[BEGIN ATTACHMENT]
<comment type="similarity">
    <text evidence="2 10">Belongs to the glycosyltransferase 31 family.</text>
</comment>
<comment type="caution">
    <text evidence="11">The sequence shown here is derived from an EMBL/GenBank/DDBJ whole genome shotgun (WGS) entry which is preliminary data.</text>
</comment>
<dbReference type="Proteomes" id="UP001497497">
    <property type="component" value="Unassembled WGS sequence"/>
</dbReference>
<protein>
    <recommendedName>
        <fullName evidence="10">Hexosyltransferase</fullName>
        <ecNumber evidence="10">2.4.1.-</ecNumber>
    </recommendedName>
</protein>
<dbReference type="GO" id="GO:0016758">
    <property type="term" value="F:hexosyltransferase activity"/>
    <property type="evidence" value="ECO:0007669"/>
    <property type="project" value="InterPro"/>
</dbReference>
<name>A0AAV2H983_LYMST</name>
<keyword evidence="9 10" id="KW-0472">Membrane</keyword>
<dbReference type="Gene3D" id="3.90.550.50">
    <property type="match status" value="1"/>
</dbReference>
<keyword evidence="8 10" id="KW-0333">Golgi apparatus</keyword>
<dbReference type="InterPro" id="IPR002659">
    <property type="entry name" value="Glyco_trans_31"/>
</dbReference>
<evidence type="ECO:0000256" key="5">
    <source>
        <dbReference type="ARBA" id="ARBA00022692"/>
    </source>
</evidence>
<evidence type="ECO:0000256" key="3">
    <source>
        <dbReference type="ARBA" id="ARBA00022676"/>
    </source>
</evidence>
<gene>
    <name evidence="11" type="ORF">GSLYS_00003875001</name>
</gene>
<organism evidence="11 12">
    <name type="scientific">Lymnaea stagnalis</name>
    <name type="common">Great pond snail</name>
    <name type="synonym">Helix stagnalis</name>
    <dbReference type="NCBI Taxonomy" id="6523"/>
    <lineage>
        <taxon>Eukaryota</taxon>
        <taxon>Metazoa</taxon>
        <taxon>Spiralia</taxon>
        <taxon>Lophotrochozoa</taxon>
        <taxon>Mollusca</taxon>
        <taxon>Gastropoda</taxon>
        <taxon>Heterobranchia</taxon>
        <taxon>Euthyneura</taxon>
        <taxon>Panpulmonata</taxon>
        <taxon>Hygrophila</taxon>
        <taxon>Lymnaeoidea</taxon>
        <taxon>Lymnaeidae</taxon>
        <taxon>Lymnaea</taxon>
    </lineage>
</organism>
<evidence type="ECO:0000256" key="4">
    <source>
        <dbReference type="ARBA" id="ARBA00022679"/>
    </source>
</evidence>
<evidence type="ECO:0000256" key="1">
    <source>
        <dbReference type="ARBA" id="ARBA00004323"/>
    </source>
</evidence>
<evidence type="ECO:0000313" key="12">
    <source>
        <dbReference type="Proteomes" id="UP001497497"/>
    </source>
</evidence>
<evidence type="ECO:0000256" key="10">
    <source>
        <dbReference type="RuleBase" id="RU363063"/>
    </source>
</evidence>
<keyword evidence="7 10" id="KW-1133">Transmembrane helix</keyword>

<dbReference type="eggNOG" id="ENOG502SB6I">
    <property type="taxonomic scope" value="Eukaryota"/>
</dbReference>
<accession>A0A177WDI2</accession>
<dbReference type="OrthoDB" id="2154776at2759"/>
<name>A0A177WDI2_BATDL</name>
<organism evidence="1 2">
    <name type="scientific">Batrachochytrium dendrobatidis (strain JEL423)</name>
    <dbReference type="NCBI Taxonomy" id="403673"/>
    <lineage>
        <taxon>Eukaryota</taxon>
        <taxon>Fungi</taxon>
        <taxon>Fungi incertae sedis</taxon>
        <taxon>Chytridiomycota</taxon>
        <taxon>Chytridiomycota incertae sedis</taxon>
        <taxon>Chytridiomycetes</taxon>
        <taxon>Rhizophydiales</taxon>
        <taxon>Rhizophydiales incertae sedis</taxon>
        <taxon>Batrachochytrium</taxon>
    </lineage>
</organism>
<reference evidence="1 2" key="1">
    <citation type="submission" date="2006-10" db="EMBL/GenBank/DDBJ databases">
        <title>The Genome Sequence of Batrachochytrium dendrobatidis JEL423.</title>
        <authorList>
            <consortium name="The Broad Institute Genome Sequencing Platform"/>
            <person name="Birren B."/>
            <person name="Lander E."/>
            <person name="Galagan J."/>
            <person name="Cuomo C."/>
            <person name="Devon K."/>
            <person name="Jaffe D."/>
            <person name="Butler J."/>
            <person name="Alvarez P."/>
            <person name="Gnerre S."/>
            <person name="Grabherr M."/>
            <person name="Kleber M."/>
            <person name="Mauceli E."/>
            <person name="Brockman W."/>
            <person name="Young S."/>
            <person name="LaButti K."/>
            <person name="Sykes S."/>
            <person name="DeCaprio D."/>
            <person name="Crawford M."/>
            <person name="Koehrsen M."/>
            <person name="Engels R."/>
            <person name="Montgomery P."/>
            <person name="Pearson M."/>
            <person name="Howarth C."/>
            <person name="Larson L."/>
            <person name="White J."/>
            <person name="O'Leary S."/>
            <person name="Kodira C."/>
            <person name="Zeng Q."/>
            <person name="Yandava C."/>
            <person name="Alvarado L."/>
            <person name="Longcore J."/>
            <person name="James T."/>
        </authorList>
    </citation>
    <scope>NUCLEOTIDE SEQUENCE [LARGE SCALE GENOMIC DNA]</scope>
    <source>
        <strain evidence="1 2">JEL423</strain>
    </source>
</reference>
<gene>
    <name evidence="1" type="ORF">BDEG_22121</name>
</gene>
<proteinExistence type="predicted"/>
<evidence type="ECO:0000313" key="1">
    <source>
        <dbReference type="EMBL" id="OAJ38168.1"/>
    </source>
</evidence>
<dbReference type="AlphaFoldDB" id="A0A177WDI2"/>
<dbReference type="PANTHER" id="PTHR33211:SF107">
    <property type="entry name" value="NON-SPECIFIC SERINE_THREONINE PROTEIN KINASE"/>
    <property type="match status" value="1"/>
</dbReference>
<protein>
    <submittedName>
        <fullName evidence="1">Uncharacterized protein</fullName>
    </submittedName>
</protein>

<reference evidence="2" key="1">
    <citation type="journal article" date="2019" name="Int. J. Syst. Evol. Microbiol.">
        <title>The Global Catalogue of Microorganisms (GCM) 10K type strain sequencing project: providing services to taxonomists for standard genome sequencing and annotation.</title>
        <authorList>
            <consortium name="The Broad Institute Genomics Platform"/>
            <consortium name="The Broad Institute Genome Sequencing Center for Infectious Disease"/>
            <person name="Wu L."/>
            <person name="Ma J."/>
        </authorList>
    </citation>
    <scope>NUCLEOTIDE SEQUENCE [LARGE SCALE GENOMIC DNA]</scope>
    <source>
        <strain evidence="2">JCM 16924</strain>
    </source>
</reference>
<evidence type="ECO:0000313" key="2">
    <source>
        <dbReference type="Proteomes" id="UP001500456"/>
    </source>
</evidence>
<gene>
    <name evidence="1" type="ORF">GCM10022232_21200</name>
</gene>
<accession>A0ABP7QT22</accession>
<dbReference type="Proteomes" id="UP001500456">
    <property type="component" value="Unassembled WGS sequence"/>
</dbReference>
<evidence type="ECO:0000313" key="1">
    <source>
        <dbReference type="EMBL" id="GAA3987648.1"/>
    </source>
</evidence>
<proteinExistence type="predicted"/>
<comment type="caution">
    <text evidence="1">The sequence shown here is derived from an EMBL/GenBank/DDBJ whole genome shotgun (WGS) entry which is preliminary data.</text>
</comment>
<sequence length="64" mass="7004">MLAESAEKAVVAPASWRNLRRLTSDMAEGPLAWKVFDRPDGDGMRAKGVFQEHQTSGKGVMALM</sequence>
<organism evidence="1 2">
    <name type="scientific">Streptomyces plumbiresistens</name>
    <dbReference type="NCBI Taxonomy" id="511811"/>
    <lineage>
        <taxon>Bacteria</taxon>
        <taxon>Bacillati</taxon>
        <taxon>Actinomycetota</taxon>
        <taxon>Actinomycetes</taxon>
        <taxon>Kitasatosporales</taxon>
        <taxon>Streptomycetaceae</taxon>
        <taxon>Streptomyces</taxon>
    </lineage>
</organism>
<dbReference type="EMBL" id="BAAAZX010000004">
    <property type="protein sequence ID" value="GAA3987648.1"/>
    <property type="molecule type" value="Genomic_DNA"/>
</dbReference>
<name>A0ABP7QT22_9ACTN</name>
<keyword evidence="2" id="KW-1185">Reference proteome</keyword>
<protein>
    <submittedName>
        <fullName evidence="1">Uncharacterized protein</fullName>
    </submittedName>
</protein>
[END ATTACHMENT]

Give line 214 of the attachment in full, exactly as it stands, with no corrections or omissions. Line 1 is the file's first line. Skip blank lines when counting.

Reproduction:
        <taxon>Kitasatosporales</taxon>